Brown fixed an icy gaze on the man behind the lens.
The cameraman was a video tracker for a liberal group that supports Brown’s Democratic opponent, Elizabeth Warren. His mission, as it is most days, is to track the senator’s every word, in hopes of catching an inconsistency, or better, a gaffe. The senator, too, reaps the benefits of a tracker, one assigned to follow Warren.
Brown ordered the young man out.
“Every word they’ll use in some kind of negative commercial and it’s shameful,’’ Brown later said, according to the Eagle-Tribune newspaper.
Ebbert reports that Elizabeth Warren’s campaign staff “recently barred a Republican tracker from a rented space in a community arts center in Lynn where the Democratic candidate, a bankruptcy law expert and consumer advocate, was showcasing her expertise.”
I have a question for the Senator Brown and candidate Warren: What, precisely, is your problem with someone recording your campaign appearances? These are public appearances and you are running for public office.
Another question for the Senator Brown and candidate Warren: What, precisely, would be “shameful” about a statement you made at a public event while running for public office being widely disseminated? Isn’t the point of any candidate’s media operation to get what the candidate says widely disseminated?
With obvious indignation, the New York Times ran an item on its political blog Wednesday afternoon headlined “Asked About Gay Marriage, Romney Doesn’t Answer.”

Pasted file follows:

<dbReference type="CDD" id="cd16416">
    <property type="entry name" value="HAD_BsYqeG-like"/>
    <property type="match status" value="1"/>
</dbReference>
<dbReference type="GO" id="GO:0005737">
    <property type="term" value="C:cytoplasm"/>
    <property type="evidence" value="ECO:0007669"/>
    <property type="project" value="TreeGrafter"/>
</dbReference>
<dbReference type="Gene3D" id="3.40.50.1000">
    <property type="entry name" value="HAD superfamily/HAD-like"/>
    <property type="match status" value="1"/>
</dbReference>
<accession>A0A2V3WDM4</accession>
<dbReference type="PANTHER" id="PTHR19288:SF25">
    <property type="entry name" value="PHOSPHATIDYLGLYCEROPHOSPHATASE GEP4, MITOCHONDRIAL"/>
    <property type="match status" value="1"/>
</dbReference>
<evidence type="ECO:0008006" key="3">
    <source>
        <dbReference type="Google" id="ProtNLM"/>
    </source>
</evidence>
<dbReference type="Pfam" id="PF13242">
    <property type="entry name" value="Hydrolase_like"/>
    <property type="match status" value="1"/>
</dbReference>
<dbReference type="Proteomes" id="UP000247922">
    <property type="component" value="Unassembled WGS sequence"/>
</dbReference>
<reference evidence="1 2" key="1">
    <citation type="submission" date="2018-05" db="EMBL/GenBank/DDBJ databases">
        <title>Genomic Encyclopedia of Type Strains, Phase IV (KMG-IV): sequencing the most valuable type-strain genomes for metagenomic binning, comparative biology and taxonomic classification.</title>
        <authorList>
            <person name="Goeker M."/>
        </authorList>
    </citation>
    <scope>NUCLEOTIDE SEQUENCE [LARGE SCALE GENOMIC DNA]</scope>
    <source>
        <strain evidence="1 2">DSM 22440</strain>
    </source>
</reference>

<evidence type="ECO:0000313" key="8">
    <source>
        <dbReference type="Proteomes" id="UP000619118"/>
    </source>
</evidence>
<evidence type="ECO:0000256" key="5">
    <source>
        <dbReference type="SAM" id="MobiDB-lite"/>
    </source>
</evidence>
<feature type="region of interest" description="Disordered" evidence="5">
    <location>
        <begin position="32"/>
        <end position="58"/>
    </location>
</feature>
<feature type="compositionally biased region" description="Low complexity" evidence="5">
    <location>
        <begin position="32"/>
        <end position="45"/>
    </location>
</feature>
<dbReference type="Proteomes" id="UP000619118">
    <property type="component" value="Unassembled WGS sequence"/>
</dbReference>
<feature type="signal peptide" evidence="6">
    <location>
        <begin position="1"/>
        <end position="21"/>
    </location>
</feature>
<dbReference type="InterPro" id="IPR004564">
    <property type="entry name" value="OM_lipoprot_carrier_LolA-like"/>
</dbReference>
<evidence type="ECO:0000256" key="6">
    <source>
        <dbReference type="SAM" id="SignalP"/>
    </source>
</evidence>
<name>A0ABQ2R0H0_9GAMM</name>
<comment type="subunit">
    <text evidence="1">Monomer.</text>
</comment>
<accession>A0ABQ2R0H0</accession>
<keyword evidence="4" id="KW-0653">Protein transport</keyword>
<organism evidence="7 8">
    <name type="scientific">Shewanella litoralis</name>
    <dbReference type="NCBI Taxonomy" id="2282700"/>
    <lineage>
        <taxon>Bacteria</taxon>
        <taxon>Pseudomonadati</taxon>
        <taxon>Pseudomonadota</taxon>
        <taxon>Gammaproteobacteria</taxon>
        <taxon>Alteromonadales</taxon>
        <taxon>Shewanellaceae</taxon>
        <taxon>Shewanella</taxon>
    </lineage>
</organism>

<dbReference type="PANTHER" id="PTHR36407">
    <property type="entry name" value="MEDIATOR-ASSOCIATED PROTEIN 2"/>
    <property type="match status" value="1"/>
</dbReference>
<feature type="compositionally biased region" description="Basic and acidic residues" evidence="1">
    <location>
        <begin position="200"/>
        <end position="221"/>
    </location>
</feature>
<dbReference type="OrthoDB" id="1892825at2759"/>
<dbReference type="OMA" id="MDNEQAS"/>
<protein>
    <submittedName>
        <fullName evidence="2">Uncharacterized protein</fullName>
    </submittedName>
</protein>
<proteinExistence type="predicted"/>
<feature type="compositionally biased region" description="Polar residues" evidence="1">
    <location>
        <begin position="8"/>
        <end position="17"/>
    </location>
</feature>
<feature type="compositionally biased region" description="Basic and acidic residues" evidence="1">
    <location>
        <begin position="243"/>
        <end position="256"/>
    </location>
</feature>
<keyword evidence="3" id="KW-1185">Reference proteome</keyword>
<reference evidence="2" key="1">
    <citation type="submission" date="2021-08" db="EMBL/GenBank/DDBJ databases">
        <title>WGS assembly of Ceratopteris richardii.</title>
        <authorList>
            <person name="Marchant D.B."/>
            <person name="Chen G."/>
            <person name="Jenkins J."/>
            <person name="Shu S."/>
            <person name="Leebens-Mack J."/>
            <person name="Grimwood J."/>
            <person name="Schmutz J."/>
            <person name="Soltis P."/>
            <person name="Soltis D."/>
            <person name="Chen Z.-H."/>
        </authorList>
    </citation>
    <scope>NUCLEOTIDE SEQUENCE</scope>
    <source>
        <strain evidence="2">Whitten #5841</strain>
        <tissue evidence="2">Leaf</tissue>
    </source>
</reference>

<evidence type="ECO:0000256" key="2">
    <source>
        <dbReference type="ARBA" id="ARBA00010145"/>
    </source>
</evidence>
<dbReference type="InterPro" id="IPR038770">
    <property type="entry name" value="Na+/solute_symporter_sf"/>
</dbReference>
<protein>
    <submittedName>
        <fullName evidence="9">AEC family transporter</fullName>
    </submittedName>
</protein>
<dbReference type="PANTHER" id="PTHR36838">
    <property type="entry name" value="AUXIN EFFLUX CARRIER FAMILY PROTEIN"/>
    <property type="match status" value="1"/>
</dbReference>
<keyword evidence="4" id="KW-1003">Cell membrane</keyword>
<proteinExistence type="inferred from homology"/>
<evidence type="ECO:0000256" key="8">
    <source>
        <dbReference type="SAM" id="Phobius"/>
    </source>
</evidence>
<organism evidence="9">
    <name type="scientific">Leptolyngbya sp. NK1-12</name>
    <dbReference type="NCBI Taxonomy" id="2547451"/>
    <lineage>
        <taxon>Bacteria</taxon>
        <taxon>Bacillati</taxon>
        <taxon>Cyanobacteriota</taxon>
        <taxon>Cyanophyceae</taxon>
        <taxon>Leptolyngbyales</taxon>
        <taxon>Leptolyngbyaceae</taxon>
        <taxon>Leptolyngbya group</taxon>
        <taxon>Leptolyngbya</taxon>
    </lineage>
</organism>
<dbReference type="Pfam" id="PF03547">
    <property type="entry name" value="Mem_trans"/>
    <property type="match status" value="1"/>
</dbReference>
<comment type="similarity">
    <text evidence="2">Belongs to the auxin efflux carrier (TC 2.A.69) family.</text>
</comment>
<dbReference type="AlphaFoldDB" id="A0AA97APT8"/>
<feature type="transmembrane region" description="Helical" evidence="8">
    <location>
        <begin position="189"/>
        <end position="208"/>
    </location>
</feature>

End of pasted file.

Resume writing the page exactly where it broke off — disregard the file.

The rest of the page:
Romney, having just finished a campaign event in Colorado, was working the rope line — political jargon for the candidate shaking hands with members of the crowd — when reporters “pressed” him, according to the Times, for a statement on gay marriage.
“Not on the rope line,” Romney told the media. The Times reported this as Romney “refusing” to answer questions.
Keep scrolling down to the bottom of the blog post, though, and you discover Romney had answered a question about his (well known) position earlier in the morning during an interview with a local television station.
Here are the final two paragraphs of the post:
Asked by Fox News’s KDVR-TV about a bill that would have allowed civil unions for same-sex couples in Colorado, which died late Tuesday night, Mr. Romney reiterated his belief that marriage should be between a man and a woman.
“Well, when these issues were raised in my state of Massachusetts,” he said, “I indicated my view, which is I do not favor marriage between people of the same gender, and I do not favor civil unions if they are identical to marriage other than by name. My view is the domestic partnership benefits, hospital visitation rights and the like are appropriate, but that the others are not.”
The Times isn’t peeved that Romney refused to answer a question about his position on gay marriage — it's that he refused to answer it at that time, at that place, to those reporters. For this, the blogger slaps him with a “refused” when “declined” would have been as accurate, along with a headline that suggests Romney wouldn’t answer a question on the day’s hot topic.
The Times reporter does deserve credit, though, for reporting that Romney had answered the question about gay marriage earlier in the day — which only makes it more irritating that the reporter should give Romney an electronic slap for not answering a similar question a few hours later.
Writing as someone who spent much of his adult life asking politicians questions, I understand a reporter’s irritation at a candidate who blows you off. You’ve got a story to write or a blog entry to post.
But nothing requires a candidate to answer every question pose by every reporter ever time the candidate appears in public. Let’s be reasonable.
The candidate does have a responsibility to the public to answer questions on every topic relevant to the campaign. But the candidate has no obligation to respond every time a reporter pipes up with a question. Each and every reporter is not the one and only proxy for the people.